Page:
ACCC-Health-Cover

Climate Change and the Implications on Human Health: how health policies are being redrawn to prepare for the future risks of heat wave, heatstroke and infectious diseases

Monitoring the Spread of Disease: With a population of 96 million people, Guangdong is one of China’s largest provinces. Amongst the climate impacts being felt in the Province are sea level rise, saltwater inundation and increased disaster risk, particularly for typhoons, cold spells and heat-waves. Researchers are currently studying the possible effects of these on human health. As a heavily populated coastal city and trading port which was badly hit by the SARS outbreak in 2002, the spread of vector-borne diseases is of particular concern.

China and South-South Scoping Assessment for Learning and Development (CASSALD)

CASSALD-2013-FRChina and South-South Scoping Assessment for Learning and Development (CASSALD) Full Report: A Scoping Study on Opportunities for China and South-South Countries to Cooperate on Climate Change Adaptation

South-South learning can illuminate pathways for climate-compatible development, and China has much to offer as well as to learn. But this will require strengthening policies, technologies and project implementation in developing countries. International development agencies can help by channelling resources to fill the gaps and meet the opportunities identified in this report.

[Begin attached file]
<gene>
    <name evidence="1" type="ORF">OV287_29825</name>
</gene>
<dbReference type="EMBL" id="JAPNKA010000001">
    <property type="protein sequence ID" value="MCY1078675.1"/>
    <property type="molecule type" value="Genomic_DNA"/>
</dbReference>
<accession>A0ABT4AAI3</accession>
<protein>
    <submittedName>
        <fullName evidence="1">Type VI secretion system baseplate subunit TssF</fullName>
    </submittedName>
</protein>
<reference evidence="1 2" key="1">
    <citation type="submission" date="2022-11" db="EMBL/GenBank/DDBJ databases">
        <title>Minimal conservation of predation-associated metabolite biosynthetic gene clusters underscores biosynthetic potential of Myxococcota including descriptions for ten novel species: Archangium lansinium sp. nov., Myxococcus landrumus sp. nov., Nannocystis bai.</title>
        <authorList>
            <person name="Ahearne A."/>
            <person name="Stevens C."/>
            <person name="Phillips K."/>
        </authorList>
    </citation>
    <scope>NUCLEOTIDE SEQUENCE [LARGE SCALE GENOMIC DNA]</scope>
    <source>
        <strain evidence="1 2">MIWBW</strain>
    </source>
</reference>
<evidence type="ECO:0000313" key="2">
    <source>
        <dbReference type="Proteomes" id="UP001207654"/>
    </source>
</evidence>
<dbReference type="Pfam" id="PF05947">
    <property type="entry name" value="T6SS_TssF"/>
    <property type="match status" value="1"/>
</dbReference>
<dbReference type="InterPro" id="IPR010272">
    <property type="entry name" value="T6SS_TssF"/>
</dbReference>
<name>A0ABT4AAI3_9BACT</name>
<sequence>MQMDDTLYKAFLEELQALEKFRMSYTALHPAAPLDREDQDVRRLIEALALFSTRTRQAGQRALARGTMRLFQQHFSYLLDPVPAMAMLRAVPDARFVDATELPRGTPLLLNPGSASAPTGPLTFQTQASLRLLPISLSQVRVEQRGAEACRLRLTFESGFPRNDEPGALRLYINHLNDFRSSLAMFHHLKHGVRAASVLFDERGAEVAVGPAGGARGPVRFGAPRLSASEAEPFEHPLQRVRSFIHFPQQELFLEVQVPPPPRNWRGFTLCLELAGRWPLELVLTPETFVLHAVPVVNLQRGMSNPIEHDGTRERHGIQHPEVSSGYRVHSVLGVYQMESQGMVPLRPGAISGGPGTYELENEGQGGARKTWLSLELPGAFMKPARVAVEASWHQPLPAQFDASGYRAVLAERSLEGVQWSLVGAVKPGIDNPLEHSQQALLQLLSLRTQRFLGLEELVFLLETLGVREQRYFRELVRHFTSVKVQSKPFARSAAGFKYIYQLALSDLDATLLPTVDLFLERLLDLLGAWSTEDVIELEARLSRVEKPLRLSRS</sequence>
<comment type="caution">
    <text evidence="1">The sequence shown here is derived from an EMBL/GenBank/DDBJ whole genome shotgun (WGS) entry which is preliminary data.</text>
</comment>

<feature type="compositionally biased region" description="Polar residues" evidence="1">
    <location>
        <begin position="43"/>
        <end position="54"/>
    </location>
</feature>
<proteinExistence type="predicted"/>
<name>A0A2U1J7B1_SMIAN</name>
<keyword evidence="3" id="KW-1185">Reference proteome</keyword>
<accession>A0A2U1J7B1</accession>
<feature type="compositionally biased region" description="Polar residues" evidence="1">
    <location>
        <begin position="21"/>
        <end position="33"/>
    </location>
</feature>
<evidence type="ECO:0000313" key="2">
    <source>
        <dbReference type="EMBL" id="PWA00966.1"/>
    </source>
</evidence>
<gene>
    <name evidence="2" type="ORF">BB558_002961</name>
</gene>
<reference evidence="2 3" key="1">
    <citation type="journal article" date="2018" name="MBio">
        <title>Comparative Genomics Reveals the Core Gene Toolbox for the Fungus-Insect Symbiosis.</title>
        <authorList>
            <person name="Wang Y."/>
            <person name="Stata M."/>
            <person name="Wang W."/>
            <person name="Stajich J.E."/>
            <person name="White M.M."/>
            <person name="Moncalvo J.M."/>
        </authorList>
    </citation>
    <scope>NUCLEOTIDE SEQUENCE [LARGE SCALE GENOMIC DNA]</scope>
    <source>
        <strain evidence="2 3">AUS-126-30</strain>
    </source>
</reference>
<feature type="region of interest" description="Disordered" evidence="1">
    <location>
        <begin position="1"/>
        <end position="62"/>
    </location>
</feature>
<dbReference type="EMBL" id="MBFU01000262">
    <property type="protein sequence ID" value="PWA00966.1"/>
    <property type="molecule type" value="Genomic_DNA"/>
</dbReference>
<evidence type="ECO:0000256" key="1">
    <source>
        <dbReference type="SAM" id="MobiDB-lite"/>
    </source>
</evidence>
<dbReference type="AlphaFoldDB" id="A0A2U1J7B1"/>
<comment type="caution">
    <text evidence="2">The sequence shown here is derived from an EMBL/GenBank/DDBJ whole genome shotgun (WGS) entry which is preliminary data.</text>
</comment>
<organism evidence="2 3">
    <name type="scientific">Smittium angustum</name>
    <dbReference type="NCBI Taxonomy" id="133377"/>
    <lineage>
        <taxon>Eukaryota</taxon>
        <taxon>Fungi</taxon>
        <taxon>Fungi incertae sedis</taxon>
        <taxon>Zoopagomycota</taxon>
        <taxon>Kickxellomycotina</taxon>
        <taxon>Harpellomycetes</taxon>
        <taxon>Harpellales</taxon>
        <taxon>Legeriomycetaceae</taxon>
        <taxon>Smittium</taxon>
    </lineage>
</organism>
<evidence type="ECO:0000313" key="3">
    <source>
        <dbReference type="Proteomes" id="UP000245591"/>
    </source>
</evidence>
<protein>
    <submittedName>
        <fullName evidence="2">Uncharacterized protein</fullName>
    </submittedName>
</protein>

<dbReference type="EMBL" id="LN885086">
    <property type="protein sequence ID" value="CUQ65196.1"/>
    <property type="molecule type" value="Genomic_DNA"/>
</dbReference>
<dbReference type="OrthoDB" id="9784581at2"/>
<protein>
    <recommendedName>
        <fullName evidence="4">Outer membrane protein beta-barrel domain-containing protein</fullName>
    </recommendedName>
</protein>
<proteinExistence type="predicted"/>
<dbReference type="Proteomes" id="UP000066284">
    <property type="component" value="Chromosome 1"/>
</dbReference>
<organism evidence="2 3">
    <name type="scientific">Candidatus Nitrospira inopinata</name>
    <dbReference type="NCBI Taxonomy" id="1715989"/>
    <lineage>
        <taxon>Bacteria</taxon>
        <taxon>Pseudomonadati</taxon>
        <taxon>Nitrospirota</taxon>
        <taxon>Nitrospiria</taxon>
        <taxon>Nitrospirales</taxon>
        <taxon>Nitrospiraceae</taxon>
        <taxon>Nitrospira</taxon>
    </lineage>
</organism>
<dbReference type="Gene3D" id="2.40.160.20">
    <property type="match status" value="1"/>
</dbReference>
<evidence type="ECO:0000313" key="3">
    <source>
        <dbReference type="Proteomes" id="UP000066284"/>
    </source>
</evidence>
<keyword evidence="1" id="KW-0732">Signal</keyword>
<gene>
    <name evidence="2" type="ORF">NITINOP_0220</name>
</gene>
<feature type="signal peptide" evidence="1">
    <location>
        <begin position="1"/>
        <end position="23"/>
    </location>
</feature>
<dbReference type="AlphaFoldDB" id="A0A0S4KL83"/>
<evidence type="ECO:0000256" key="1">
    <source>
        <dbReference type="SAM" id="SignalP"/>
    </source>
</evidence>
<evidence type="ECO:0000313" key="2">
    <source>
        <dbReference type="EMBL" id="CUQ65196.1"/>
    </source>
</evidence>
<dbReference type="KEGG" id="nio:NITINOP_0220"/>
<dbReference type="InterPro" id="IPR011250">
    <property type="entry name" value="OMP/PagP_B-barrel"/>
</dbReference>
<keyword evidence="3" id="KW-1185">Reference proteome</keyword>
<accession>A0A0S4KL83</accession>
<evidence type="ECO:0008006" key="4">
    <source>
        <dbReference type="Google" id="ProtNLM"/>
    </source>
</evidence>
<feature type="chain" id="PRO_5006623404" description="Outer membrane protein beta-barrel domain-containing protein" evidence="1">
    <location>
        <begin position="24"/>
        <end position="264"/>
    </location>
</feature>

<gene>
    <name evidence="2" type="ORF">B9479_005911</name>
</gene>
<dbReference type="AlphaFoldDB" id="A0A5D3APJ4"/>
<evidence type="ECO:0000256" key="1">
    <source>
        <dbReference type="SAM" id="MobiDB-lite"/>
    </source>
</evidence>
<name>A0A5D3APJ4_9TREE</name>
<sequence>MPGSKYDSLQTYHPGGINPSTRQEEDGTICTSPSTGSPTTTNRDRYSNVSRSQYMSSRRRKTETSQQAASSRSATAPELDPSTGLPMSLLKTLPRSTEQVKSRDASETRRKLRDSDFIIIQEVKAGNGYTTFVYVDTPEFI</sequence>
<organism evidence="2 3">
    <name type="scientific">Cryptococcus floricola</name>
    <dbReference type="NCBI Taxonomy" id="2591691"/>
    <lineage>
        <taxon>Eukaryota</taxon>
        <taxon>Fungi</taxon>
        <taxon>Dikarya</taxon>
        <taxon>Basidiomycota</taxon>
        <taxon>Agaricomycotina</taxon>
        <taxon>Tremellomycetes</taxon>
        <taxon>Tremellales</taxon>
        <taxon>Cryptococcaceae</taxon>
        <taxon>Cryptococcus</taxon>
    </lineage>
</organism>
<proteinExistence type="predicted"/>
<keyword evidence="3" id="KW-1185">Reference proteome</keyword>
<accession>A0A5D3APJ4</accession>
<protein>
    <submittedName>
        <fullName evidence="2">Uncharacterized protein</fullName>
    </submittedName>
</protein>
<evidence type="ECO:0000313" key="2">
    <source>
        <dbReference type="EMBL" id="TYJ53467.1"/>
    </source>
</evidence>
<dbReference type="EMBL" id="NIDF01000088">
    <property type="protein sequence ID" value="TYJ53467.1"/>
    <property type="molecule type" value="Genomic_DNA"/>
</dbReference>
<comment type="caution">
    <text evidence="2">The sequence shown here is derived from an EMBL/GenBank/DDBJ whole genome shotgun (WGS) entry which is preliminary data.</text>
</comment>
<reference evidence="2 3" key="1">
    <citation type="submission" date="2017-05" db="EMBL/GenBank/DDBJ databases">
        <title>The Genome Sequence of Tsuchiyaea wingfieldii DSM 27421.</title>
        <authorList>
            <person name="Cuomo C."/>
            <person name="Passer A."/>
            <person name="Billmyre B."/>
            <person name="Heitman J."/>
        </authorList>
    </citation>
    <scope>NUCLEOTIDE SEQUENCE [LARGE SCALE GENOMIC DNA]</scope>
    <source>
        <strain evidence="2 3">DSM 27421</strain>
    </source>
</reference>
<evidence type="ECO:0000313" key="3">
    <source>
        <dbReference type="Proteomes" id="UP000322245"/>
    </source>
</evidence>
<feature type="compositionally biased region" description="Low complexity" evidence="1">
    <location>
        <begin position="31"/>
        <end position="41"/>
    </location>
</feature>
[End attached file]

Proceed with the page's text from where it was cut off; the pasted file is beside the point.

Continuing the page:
Full Report Appendices (Country Reports):

Angola

CASSALD-2013-Angola

Bangladesh

CASSALD-2013-Bangladesh

Ethiopia

CASSALD-2013-Ethiopia

 Grenada

CASSALD-2013-Grenada

Indonesia

CASSALD-2013-Indonesia

Jamaica

CASSALD-2013-Jamaica

Kenya

CASSALD-2013-Kenya

Nepal

CASSALD-2013-Nepal

Rwanda

CASSALD-2013-Rwanda

South AfricaCASSALD-2013-SouthAfrica

 

The CARIBSAVE Climate Change Risk Atlas (CCCRA)

Below are the outputs for the CARIBSAVE Climate Change Risk Atlas for each of the 15 participating countries. Click any of the links to download the respective document:

ANGUILLA Full Risk Profile Summary Document Snapshot
ANTIGUA & BARBUDA Full Risk Profile Summary Document Snapshot
THE BAHAMAS Full Risk Profile Summary Document Snapshot
BARBADOS Full Risk Profile Summary Document Snapshot
BELIZE Full Risk Profile Summary Document Snapshot
DOMINICA Full Risk Profile Summary Document Snapshot
THE DOMINICAN REPUBLIC Full Risk Profile Summary Document Snapshot
GRENADA Full Risk Profile Summary Document Snapshot
JAMAICA Full Risk Profile Summary Document Snapshot
NEVIS Full Risk Profile Summary Document Snapshot
SAINT LUCIA Full Risk Profile Summary Document Snapshot
ST. KITTS Full Risk Profile Summary Document Snapshot
ST. VINCENT AND THE GRENADINES Full Risk Profile Summary Document Snapshot
SURINAME Full Risk Profile Summary Document Snapshot
TURKS AND CAICOS ISLANDS Full Risk Profile Summary Document Snapshot

 

Destinational Profiles were also created for some of the destination-level research sites:

THE BAHAMAS Eleuthera
JAMAICA Montego Bay / Rose Hall Negril

Quantification and Magnitude of Losses and Damages Resulting from the Impacts of Climate Change

Quantification and Magnitude of Losses and Damages Resulting from the Impacts of Climate Change: Modelling the Transformational Impacts and Costs of Sea Level Rise in the Caribbean